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World Vision and Save the Children Produce a Nutrition Barometer Putting India at the Bottom of the List

CHENNAI, September 21, 2012 /PRNewswire/ --

Persistent Failure to Tackle Malnutrition Puts Millions of Children at Risk

World Vision India and Save the Children are calling for political promises to be urgently translated into action to avert the deaths of millions of undernourished children, of which over 5000 die every day in India alone.

The two organisations have launched a Nutrition Barometer which assesses governments' political, legal and financial commitments to tackling malnutrition in the 36 countries where 90% of the world's undernourished children live. Almost a quarter of these countries have shown little progress in tackling this silent crisis.  

Strikingly, India appears at the bottom of the list despite experiencing strong economic growth in the past few years. At the other end of the spectrum lies Peru, which has shown strong political resolve and has committed growing resources to fight child undernutrition, thus achieving results.

Spectacular economic growth has not translated into better nutrition outcomes for many of India's children. India is along with the Democratic Republic of Congo and Yemen in showing the weakest performance, with frail commitments and frail outcomes.

Our neighbouring countries of Pakistan, Nepal and Bangladesh have fared better in the Nutrition Barometer.

In India, child undernutrition levels remain persistently high - around 42% according to the last official survey in 2005/6 - due to issues including inadequate spending on health and nutrition, wide economic and social inequality and weak political commitment, though the authorities's commitment to tackle child undernutrition is now strengthening.

"Statistics relating to children abound in India. We have analysed these statistics, debated them but the pain and humiliation behind these numbers remain," said Dr Jayakumar Christian, CEO and National Director, World Vision India.

The accountability report identifies opportunities for governments to fulfil their promises. Specifically, the new barometer suggests that good governance can play a key role to achieve success in fighting child undernutrition, as reflected in 13 countries representing over a third of the sample.

World Vision India's experience in working with the most vulnerable communities across India also suggests the same. It has shown that when people participate in the governance, the situation of nutrition has improved.

Save the Children India's CEO Thomas Chandy said, "We know the geographic areas and the social groups where malnutrition levels are the highest. We also know the reasons. The report is a pointer to the need to back political commitment with adequate resources and effective mechanisms."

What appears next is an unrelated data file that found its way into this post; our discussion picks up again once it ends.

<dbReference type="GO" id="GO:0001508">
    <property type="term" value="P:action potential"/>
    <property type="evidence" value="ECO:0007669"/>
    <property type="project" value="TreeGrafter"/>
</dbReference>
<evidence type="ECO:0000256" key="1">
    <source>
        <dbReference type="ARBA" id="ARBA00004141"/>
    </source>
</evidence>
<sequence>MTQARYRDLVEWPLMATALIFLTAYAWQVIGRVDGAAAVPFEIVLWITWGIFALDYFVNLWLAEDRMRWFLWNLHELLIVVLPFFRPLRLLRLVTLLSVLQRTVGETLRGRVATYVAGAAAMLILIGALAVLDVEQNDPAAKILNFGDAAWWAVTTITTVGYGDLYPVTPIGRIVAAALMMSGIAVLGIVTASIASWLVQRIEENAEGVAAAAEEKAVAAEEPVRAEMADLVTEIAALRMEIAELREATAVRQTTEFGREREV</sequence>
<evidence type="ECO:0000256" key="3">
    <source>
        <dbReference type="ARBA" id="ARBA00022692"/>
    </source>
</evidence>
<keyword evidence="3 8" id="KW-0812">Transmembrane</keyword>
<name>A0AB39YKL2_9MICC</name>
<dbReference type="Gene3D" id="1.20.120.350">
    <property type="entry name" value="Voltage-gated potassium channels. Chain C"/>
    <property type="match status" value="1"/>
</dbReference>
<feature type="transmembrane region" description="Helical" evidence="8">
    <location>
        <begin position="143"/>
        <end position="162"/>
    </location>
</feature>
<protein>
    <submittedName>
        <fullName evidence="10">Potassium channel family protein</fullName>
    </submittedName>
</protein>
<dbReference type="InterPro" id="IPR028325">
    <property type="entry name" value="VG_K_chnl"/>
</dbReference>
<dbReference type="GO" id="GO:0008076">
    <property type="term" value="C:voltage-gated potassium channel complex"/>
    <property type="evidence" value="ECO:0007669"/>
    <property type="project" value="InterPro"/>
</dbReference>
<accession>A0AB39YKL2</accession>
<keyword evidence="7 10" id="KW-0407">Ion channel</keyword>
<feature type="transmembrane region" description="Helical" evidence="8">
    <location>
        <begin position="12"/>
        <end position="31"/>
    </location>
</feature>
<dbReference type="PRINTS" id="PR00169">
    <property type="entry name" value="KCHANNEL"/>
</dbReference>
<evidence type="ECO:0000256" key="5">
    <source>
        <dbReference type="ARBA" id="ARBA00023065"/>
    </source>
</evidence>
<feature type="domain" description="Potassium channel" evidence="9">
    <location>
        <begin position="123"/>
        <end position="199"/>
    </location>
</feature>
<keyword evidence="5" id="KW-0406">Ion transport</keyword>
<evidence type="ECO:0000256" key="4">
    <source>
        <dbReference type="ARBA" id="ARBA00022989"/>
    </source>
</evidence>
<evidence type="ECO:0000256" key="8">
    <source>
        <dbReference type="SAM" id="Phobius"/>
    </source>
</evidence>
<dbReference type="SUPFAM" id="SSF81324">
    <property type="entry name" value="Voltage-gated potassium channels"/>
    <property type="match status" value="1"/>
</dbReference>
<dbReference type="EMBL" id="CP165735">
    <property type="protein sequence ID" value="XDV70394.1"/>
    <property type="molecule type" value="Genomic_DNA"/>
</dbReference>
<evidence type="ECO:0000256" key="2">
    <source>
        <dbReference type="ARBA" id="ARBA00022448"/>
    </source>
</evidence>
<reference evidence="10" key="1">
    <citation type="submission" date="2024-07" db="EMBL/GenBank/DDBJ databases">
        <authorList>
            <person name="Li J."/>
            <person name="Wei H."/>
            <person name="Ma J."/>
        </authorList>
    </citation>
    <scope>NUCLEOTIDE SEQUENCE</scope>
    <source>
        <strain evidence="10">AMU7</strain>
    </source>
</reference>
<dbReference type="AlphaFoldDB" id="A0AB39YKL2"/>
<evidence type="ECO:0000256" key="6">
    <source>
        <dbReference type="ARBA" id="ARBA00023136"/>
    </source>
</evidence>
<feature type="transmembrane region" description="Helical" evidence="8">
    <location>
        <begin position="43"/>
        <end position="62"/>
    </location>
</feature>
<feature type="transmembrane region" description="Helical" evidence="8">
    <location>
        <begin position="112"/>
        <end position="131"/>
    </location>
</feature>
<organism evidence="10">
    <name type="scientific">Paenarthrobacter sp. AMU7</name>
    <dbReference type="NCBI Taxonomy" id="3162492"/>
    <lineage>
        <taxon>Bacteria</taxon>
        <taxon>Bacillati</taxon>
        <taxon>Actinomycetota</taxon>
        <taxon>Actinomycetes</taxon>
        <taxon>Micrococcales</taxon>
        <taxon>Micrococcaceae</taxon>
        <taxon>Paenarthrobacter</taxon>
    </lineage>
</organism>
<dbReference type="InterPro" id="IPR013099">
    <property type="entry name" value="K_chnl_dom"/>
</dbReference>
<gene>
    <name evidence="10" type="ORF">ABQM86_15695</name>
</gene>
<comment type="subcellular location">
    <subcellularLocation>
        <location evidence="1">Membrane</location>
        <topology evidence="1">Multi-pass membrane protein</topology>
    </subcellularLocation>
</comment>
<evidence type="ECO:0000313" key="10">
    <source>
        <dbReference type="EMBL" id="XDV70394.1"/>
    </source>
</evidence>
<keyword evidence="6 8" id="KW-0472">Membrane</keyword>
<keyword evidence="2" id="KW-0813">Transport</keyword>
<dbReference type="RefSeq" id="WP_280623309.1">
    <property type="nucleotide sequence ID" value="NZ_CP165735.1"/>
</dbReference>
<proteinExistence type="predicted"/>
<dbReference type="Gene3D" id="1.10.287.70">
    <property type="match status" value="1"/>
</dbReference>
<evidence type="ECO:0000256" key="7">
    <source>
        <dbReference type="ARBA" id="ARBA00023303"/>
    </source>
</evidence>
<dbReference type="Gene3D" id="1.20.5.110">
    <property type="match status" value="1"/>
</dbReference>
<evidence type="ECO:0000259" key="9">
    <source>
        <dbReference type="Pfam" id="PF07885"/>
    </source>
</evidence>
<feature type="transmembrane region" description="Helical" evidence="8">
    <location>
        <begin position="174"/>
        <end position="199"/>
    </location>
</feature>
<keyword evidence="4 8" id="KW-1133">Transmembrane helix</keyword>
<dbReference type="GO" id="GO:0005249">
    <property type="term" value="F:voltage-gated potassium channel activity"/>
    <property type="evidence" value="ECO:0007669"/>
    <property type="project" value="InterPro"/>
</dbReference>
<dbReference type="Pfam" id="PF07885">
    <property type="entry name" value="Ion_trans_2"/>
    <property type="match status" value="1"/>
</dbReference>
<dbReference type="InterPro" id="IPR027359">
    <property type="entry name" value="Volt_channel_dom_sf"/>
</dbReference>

As India is getting ready with its XII Five Year Plan, this demands not just political promises, but also strong nutrition strategies backed by sustained, long-term investments, in order for every child to have the best start to life.

Globally, World Vision and Save the Children are calling on world leaders gathering in New York for the UN General Assembly summit to take urgent measures to tackle child undernutrition. They warn that unless promises are translated into swift action, the ambitious commitment made at the World Health Assembly earlier this year to reduce the number of stunted children by 40%, by 2025, will not be met. To view the Nutrition Barometer, visit http://www.childhealthnow.org/docs/en/nutrition-barometer-report.pdf

For a copy of the Nutrition Barometer, or to speak to Dr. Jayakumar Christian, CEO and National Director of World Vision India, please contact Pradeep Daniel at +91 99401 92290

Notes to editors:

The Nutrition Barometer will be launched at the UNGA in New York on Wednesday, 26 September, at 8am at Sentry Centers (730 3rd Ave). This event will be co-hosted by Save the Children CEO Jasmine Whitbread and World Vision CEO Kevin Jenkins.

The Nutrition Barometer aims to provide a snapshot of national governments' commitments and progress in addressing children's nutrition. It builds on existing indices such as the Global Hunger Index (GHI) produced by the International Food Policy Research Institute (IFPRI) and the Hunger Reduction Commitment Index (HRCI) released by the Institute of Development Studies. It analyses commitments made by each country's government to fight undernutrition and attempts to understand how these commitments move with children's nutrition status.

The figure of 36 countries accounting for 90% of the world's malnourished children being able to reduce the number of stunted children by some 64 million by 2025 comes from research carried out by Save the Children.

About World Vision India:

World Vision India is a Christian humanitarian organisation working to create lasting change in the lives of children, families and communities living in poverty and injustice.  World Vision serves all people regardless of religion, caste, race, ethnicity or gender. 

World Vision India has its headquarters in Chennai, with almost 2000 staff serving vulnerable children across 163 districts in 25 states and the National Capital Territory of Delhi. World Vision India works alongside communities, the government, NGOs, CBOs and other partners to implement programmes in emergency relief, education, health care, and economic development. 

Primary Media Contact: Pradeep Daniel, pradeep_daniel@wvi.org, 91-99-40192290

Secondary Media Contact: Impuri Ngayawon, impuri_ngayawon@wvi.org, 91-88-00605557

SOURCE World Vision India




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